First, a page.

Oct 022017
 

Discover Magazine-Editorial Photography

Discover-Editorial Photography

Discover-Editorial Photography

Discover-Editorial Photography

Discover-Editorial Photography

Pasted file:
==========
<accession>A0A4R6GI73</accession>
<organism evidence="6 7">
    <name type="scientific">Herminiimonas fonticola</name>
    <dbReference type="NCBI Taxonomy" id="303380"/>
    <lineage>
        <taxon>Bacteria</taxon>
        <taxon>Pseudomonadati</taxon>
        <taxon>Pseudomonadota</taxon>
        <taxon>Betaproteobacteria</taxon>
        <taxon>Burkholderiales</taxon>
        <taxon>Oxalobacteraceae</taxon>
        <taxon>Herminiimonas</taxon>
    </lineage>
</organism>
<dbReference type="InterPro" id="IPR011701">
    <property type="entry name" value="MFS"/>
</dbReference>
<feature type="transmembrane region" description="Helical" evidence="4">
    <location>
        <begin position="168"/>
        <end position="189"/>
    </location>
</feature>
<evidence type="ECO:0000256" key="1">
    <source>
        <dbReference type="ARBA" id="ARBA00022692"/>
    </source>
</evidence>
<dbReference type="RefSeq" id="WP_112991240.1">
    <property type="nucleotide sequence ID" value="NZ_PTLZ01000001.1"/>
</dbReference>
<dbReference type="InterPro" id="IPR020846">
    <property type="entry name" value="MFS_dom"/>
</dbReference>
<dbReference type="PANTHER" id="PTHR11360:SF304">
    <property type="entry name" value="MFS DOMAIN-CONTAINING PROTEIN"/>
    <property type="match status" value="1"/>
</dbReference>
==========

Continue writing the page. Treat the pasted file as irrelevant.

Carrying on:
It was great seeing not one, but two, pieces published in the October issue of Discover magazine! The first story was shot at the UCLA Brain Imaging Center to illustrate a first-person narrative by writer Jeff Wheelwright relating his experience getting tested for the Human Connectome Project, a large study creating a baseline map of the brain to better study how it ages. For the story we created a series of images of him going through various cognitive tests, as well as an overhead of him lying in a decommissioned MRI machine. That latter was a challenge, but we pulled it off with the help of my assistant LR, a patient subject and a Camranger remote, which allowed me to shoot live view wirelessly from my laptop to my Nikon, which was carefully positioned overhead on a boom. The second story was a fascinating piece on advancements in stem cell therapies that are allowing people such as Kristin MacDonald, who I shot at home in Beverly Hills, to regain partial vision almost totally lost to Retinitis Pigmentosa, an incurable degenerative eye disease that caused her to start going blind in her twenties. Others have successfully used the therapy to overcome paralysis caused by stroke or injury. The advancements were initially made possible by the passing of California Proposition 71 in 2004, which provided $3 billion in funding for stem cell research in the state after the feds cut off funding for embryonic stem cell research in 2001. I did a related story several years ago when scientists were just figuring out how to work around the ban, so it was great to see how far things have come in the last seven or so years. I’m looking forward to seeing the advancements this field is sure to produce in the coming years.